Serum tumor necrosis factor (TNF) in Alzheimer's disease and multi-infarct dementia

Methods Find Exp Clin Pharmacol. 1994 Jan-Feb;16(1):29-35.


Changes in neuroimmune parameters and cytokine production have been reported in patients with Alzheimer's disease, including increased levels of interleukin-1 (IL-1) and histamine in brain tissue, cerebrospinal fluid and serum. Specific neuroimmune reactions may be responsible in part for astrogliosis and neuronal death in particular circumstances. Since IL-1 and tumor necrosis factor (TNF) tend to act synergistically in physiological conditions and in some pathological processes, we have studied the concentration of TNF-alpha in patients with Alzheimer's disease (AD) or multi-infarct dementia (MID) and in age-matched control subjects (CS) in order to evaluate possible changes in the levels of this cytokine with potential influence on the pathogenesis of AD. Serum TNF-alpha levels were significantly lower in AD (2.5 +/- 1.25 pg/ml, p < 0.01) and MID (1.64 +/- 1.17 pg/ml, p < 0.001) than in CS (10.66 +/- 8.92 pg/ml). A negative correlation between serum TNF-alpha levels and age in AD was found (r = -0.645, p < 0.01); however, no significant correlations were detected between serum TNF-alpha levels and mental performance, cerebrovascular risk, heart rate and blood pressure in either AD or MID. In conclusion, there is a marked reduction in the concentration of serum TNF-alpha in both AD and MID which seems to be poorly related to cognitive dysfunction and/or neurovascular damage, probably reflecting an endogenous immune dysregulation and/or an inhibitory reactive process in demented patients.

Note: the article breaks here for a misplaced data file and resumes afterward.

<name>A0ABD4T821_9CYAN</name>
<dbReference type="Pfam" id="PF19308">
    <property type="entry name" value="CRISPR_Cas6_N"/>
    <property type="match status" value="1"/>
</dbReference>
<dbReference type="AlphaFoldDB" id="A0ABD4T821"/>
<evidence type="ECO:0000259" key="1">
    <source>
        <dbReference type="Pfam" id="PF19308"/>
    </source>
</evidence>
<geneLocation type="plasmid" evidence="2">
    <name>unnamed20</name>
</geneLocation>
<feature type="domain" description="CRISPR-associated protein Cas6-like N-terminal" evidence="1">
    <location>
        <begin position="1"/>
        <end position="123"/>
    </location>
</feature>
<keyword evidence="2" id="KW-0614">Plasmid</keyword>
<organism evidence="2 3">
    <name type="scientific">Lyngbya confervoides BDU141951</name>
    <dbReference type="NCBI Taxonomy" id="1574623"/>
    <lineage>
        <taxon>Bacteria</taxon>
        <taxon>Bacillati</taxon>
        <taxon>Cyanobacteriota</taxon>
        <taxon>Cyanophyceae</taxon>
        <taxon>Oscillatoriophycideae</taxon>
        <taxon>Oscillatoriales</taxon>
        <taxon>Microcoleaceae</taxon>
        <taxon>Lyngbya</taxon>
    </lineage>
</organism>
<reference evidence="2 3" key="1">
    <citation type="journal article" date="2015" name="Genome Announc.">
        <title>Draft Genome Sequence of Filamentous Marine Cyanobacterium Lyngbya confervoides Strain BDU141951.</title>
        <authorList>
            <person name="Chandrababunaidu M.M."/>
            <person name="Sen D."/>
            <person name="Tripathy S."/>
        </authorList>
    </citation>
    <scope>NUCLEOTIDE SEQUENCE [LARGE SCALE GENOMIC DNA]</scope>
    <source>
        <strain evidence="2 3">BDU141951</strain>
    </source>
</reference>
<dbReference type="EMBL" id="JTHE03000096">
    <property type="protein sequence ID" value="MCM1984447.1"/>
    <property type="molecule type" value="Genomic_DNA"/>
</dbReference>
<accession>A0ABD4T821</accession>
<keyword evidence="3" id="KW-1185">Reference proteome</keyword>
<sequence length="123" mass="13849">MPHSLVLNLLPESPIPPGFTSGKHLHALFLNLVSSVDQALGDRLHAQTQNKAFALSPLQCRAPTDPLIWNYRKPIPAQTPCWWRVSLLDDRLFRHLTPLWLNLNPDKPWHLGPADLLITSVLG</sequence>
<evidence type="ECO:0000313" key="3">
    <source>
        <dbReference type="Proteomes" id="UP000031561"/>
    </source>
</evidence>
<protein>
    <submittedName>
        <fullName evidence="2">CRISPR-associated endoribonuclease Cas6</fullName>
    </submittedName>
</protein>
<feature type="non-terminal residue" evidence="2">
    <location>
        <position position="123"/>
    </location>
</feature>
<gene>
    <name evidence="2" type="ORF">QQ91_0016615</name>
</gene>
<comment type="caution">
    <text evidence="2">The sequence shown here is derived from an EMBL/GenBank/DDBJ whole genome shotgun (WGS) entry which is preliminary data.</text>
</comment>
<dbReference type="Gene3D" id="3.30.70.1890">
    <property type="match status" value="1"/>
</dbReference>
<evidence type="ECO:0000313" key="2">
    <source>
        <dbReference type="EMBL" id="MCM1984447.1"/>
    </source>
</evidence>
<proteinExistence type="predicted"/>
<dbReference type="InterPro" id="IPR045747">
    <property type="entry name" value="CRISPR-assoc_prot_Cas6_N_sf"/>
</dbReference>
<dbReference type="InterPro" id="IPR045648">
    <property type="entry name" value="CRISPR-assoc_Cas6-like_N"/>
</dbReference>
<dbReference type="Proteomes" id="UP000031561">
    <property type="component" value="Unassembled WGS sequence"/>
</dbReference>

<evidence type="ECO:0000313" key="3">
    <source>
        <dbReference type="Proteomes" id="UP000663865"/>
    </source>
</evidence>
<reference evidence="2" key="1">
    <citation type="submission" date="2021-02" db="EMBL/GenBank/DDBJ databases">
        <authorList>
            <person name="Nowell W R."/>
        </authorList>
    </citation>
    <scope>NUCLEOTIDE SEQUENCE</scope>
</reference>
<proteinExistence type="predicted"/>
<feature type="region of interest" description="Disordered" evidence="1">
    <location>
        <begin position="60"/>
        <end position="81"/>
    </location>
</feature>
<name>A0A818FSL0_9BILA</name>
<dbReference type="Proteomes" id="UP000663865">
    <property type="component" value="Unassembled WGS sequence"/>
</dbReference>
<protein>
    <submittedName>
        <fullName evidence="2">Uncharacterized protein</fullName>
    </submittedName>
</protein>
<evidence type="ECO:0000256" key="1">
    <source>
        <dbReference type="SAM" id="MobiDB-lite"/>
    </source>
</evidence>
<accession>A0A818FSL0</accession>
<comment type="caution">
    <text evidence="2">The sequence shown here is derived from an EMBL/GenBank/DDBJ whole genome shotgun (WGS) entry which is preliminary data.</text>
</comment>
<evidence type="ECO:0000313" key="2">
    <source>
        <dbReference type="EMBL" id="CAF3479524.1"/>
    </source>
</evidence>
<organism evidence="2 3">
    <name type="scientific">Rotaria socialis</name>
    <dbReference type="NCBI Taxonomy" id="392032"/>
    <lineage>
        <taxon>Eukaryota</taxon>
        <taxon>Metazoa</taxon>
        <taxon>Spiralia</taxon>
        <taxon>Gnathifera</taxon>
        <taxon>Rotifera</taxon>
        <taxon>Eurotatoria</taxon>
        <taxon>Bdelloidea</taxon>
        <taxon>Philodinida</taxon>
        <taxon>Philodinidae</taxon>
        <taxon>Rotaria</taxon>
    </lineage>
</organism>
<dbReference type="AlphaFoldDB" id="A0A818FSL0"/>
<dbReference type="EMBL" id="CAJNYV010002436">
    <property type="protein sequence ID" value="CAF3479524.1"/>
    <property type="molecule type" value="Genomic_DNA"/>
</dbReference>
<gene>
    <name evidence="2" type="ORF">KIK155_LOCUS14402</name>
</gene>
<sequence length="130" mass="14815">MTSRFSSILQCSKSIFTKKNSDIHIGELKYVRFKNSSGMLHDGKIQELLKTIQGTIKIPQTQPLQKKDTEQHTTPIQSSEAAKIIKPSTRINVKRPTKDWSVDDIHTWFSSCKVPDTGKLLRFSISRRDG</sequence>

Publication types

  • Research Support, Non-U.S. Gov't

MeSH terms

  • Adult
  • Aged
  • Alzheimer Disease / blood*
  • Blood Pressure
  • Dementia, Multi-Infarct / blood*
  • Female
  • Humans
  • Intelligence Tests
  • Male
  • Middle Aged
  • Risk Factors
  • Tumor Necrosis Factor-alpha / metabolism*


  • Tumor Necrosis Factor-alpha